With No Margarine for Error, Eight Buddhist Monks Practice a Butter Way to Honor the Gods
updated 02/27/1989 AT 01:00 AM EST
•originally published 02/27/1989 AT 01:00 AM EST
And, this month only, think of eight Buddhist monks from the Gyuto Tantric Monastery in Bomdila, India, sitting in an unheated gallery in New York's Museum of Natural History, wearing maroon robes and Grateful Dead wristwatches, creating colorful foot-high figures from the Buddhist pantheon out of myriad, carefully assembled bits of yak butter.
Okay, vegetable shortening. Back in Tibet, where butter sculpture originated in the 15th century as a form of spiritual devotion celebrating the New Year, brightly dyed yak butter was the medium of choice. But since 1959, when the Chinese invasion of Tibet drove the monks to India, which lacks yaks, the sculptors have made do without. The monks study for years to master the art, in which every detail of color and design is specified in holy texts.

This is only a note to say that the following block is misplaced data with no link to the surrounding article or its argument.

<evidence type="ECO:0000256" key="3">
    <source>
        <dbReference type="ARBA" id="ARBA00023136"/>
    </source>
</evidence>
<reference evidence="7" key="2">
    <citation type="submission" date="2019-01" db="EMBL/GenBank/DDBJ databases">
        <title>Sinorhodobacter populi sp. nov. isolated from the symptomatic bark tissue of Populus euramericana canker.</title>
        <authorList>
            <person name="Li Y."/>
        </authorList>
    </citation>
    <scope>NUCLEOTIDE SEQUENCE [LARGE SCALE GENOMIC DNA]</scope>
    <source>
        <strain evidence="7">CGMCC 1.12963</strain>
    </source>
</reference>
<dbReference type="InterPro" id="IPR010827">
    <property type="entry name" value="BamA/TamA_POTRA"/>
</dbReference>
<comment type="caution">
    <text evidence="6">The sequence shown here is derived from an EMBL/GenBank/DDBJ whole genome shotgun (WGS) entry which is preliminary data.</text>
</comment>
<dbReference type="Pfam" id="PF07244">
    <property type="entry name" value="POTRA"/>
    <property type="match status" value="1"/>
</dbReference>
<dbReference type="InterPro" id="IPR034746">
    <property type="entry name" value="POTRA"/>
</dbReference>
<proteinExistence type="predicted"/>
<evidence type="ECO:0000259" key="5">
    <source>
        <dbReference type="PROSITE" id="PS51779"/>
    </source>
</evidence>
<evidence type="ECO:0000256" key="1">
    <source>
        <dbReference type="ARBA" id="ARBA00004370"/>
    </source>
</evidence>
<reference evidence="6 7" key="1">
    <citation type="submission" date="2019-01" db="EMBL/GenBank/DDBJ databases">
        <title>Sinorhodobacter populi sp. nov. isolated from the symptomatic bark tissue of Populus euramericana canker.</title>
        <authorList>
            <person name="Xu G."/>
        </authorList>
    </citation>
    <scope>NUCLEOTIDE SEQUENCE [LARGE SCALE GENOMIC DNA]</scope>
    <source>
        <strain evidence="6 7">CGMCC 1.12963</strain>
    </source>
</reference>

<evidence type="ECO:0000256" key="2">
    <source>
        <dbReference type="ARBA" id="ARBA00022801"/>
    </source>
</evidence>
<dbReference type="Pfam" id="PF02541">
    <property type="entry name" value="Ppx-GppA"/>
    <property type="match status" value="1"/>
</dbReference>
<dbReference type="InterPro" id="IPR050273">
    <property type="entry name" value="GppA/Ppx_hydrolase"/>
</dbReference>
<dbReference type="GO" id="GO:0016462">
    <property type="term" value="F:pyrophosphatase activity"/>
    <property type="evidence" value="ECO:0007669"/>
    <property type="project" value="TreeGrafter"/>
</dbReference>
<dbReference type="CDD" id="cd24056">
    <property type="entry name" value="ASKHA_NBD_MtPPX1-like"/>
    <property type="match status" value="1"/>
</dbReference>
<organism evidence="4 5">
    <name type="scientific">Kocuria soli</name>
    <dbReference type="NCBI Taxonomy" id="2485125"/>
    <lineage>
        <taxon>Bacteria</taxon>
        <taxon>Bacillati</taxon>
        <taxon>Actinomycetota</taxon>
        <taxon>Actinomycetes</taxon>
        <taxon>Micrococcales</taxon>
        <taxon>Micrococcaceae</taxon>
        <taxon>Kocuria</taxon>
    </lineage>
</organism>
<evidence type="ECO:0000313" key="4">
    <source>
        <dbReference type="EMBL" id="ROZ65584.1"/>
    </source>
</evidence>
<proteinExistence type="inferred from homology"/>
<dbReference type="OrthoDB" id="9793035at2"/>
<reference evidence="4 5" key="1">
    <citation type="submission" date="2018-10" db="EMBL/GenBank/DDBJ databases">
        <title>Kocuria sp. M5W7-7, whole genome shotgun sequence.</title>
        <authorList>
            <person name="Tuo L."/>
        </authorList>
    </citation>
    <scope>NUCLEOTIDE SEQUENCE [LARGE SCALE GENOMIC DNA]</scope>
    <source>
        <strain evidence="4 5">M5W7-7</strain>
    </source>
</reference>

After the monks depart, the museum will melt down their masterpieces—a prospect that some achievement-oriented New Yorkers find disturbing. But the monks, whose English is limited, are all smiles as they explain that the very act of making the sculptures—and of watching them being made—confers a blessing. Preservation is pointless.
The butter sculpting caps a 15-city tour in which the monks performed another specialty, harmonic chanting. Grateful Dead drummer Mickey Hart, a tour sponsor, turned them on to C&W and Otis Redding tapes and gave them their watches. They visited Disneyland, and George Lucas screened the Star Wars trilogy for them at his ranch. "They're happy wherever they go," says Richard Gere, a Buddhist since 1982. "All their institutions are fashioned to create more good men. For us, just seeing people who are products of that kind of culture is important." And what will they miss about our culture? Said one, without hesitation, "Pizza."